Terminate here: the culture of cancer

Art & Lit

On April 19th 2010, I was diagnosed with a brain tumour the size of a golf ball.  On May 10th, the medical equivalent of a Black & Decker power saw cut through my skull and the parasitic cluster was removed from the right frontal lobe.  On May 27th (you never forget the dates), I was informed that despite the apparent success of the operation my situation was considered terminal due to the remaining cancerous cells that would reform and then navigate to the centre of my brain.  I was told it would take a handful of years rather than months, but at 38, my countdown to extinction had begun.

Like you, I bought into the idea of living into my dotage.  Like you, I envisaged the pleasure of nostalgia; how the bookends of a long life would sandwich remarkable changes in a life transformed by people, places, and technology.  Like you, I looked forward to the obligatory mid-life crisis with the prospect of wearing pink shirts, holding my belly in, dying my hair, and bemoaning the current state of music (though to be fair, I already do some of this).  Yet, impossible though it still feels, I should have indulged in a mid-life crisis several years ago when I was unwittingly half-way through this one stab at existence.  But this is the thing with a terminal prognosis: contrary to the cliché, your life doesn’t flash before you, but your future certainly does.  It’s a future lost to life’s cutting room floor, like photographic negatives that will never be developed and realised in colour.  The bookends of this life, then, will stand much closer to each other than I could have hoped.

Apparently, in travel-related disasters, shock renders 12% of victims motionless.  To some extent I remain in this frozen state of disbelief, largely because I feel perfectly healthy now, as though what happened in 2010 was just a protracted and rather unpleasant dream.  But cancer makes you oscillate.  You feel a visceral punch of reality one moment, followed by an exhausted acceptance of your fate the next.  Yet, despite the misfortune of my position, it is important to spread the news of the present tense, or the ‘living in the now’, as the saying goes.  The “Terminate here” sign might be visible, but it does, believe it or not, bring its pleasures, and those pleasures can emanate from culture, the culture of cancer.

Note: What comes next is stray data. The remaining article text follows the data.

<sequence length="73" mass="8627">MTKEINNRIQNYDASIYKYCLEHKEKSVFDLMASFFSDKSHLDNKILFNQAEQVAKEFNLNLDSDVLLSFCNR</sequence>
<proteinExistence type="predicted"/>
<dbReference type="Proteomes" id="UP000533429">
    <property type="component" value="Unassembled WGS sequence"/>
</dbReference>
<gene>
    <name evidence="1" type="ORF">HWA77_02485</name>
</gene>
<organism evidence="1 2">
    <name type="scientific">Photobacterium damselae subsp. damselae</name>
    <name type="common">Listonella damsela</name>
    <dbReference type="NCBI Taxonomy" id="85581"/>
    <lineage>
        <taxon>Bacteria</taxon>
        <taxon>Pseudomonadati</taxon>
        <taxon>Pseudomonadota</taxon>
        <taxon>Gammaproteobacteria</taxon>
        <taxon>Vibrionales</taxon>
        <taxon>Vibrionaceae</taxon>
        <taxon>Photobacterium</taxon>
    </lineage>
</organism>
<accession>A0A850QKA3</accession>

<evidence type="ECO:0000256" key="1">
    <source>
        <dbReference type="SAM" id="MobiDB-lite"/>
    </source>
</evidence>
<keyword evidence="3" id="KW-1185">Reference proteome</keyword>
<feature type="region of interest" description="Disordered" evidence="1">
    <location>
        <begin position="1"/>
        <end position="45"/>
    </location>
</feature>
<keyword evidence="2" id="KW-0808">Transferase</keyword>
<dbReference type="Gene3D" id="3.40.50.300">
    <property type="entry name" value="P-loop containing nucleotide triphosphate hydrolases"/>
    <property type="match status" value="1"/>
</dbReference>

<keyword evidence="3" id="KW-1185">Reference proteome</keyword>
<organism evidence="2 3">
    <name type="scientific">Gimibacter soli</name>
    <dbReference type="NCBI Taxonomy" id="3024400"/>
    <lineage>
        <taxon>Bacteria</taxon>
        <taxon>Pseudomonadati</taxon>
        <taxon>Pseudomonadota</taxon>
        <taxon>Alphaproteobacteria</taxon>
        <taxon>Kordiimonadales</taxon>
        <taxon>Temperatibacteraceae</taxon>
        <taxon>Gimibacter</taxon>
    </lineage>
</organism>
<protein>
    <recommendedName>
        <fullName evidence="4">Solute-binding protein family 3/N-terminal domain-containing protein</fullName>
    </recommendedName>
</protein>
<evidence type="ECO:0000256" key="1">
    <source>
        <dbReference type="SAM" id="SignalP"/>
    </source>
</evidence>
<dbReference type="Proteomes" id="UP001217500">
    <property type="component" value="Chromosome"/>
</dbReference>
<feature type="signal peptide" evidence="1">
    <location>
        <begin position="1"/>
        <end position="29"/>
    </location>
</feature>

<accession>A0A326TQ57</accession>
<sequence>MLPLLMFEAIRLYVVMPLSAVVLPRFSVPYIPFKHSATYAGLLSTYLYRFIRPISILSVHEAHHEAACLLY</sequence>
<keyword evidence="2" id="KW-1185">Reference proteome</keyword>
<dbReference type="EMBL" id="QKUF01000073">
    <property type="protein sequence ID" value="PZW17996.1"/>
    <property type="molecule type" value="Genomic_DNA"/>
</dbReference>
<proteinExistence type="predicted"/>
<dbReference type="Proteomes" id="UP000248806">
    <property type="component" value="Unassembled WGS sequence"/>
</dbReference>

Cancer has not always been represented with due care though.  If cancer has a publicity agent it might be Darren Lamb, the overwhelmingly incompetent entertainment manager in Extras, who assigns his acts the most ludicrous of projects.  How else could you explain Snap’s 1992 hit single with its notorious line, “I’m as serious as cancer when I say rhythm is a dancer”?  Thankfully more esteemed cultural figures have saved cancer from exclusive association to such insensitive dross.  New College alumnus Dennis Potter, who died of pancreatic cancer in 1994, and former Balliol student Christopher Hitchens, who was diagnosed with oesophageal cancer last June, are more inspiring than any self-help book, more honest than some doctors, and certainly more enlightening and humorous than Turbo B’s pathetic rap.